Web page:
Gangs, corrupt officials make illegal migrants' trip through Mexico dangerous
IXTEPEC, MEXICO -- As the Mexican government condemns a new immigration law in Arizona as cruel and xenophobic, illegal migrants passing through Mexico are routinely robbed, raped and kidnapped by criminal gangs that often work alongside corrupt police, according to human rights advocates.
Immigration experts and Catholic priests who shelter the travelers say that Mexico's strict laws to protect the rights of illegal migrants are often ignored and that undocumented migrants from Central America face a brutal passage through the country. They are stoned by angry villagers, who fear that the Central Americans will bring crime or disease, and are fleeced by hustlers. Mexican police and authorities often demand bribes.
Mexico detained and deported more than 64,000 illegal migrants last year, according to the National Migration Institute. A few years ago, Mexico detained 200,000 undocumented migrants. The lower numbers are the result of tougher enforcement on the U.S. border, the global economic slowdown and, say some experts, the robbery and assaults migrants face in Mexico.
The National Commission on Human Rights, a government agency, estimates that 20,000 migrants are kidnapped each year in Mexico.
While held for ransom, increasingly at the hands of Mexico's powerful drug cartels, many migrants are tortured -- threatened with execution, beaten with bats and submerged in buckets of water or excrement.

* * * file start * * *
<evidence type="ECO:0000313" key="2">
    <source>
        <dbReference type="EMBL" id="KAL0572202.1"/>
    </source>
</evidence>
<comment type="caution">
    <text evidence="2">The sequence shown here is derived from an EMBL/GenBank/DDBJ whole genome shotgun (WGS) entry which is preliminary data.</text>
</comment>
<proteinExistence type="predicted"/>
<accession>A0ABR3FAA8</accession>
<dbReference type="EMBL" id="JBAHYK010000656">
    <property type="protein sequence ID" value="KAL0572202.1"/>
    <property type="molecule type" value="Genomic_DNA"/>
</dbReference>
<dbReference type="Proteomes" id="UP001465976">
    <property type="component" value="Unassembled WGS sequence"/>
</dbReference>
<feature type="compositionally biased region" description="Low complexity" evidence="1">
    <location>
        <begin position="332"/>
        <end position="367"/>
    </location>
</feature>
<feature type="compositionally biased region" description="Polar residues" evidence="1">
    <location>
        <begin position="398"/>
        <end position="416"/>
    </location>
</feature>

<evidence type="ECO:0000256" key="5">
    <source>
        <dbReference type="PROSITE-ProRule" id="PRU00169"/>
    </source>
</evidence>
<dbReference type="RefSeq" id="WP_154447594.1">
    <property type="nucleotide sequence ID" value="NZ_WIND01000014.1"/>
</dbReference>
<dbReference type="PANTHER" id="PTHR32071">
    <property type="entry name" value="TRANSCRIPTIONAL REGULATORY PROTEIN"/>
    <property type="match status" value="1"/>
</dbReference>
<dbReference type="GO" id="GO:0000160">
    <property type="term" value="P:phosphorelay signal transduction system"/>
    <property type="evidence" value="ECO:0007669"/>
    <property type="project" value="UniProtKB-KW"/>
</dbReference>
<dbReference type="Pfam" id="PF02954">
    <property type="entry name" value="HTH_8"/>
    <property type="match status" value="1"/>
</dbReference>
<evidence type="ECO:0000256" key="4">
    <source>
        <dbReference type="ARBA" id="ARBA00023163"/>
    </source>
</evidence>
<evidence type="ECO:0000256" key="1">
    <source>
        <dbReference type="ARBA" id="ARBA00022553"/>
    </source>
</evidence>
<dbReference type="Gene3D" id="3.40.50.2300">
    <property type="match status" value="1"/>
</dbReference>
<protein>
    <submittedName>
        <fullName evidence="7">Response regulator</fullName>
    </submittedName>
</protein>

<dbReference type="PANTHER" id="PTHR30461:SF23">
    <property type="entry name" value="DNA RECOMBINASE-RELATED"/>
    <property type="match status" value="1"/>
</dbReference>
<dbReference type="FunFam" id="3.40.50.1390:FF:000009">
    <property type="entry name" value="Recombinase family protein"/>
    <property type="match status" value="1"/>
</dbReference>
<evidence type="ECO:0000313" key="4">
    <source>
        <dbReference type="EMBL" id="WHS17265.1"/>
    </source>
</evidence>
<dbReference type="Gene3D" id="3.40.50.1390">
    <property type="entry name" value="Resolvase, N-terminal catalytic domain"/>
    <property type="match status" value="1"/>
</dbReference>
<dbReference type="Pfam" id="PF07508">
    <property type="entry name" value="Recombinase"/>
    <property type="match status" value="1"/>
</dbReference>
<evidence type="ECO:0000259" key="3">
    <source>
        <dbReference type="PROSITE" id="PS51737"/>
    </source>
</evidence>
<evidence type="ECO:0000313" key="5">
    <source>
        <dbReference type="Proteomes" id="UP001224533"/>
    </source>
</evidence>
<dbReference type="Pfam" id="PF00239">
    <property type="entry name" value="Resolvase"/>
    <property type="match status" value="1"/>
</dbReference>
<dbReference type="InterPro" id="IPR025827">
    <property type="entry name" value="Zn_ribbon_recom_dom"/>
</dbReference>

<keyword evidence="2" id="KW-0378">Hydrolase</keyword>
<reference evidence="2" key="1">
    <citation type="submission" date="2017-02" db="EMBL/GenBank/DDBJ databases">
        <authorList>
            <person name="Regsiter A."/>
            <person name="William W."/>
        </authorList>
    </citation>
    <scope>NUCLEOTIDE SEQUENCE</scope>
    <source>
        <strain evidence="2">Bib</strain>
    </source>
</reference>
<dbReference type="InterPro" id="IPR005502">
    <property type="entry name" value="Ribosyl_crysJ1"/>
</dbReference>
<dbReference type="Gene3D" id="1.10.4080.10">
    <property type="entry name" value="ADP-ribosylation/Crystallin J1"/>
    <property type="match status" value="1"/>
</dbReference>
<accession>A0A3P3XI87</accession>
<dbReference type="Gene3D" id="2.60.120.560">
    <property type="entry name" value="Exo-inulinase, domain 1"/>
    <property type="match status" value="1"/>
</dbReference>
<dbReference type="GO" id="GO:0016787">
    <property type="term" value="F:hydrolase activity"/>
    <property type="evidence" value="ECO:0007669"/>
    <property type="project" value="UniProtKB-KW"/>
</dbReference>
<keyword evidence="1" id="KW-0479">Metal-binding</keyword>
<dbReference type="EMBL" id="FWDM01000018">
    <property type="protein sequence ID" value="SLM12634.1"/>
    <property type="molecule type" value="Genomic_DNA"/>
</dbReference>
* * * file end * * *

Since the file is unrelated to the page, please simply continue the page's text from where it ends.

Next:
"They put a plastic bag over your head and you can't breathe. They tell you if you don't give them the phone numbers" of family members the kidnappers can call to demand payment for a migrant's release, "they say the next time we'll just let you die," said Jose Alirio Luna Moreno, a broad-shouldered young man from El Salvador, interviewed at a shelter in the southern state of Oaxaca.
Luna said he was held for three days this month in Veracruz by the Zeta drug trafficking organization, which demanded $1,000 to set him free. He said he was abducted by men in police uniforms and taken to a safe house with 26 others.
'Epidemic' in kidnappings
Of the 64,000 migrants detained and expelled by Mexico last year, the Mexican government granted only 20 humanitarian visas, which would have allowed them to stay in Mexico while they testified and pressed charges against their assailants.
"We have a government in Mexico that emphatically criticizes the new immigration law -- which is perfectly valid, to criticize a law with widespread consequences -- but at the same time doesn't have the desire to address the same problem within its own borders," said Alberto Herrera, executive director of Amnesty International in Mexico.
"The violations in human rights that migrants from Central America face in Mexico are far worse than Mexicans receive in the United States," said Jorge Bustamante of the University of Notre Dame and the College of the Border in Tijuana, who has reported on immigration in Mexico for the United Nations.
U.N. officials describe the kidnapping of illegal migrants in Mexico as "epidemic" in scope.
"We have definitely begun to see a greater degree of violence in the shipping of migrants north to the United States," said Juan Carlos Calleros Alarcón, a director of policy at the National Migration Institute, which is responsible for detaining and deporting illegal visitors.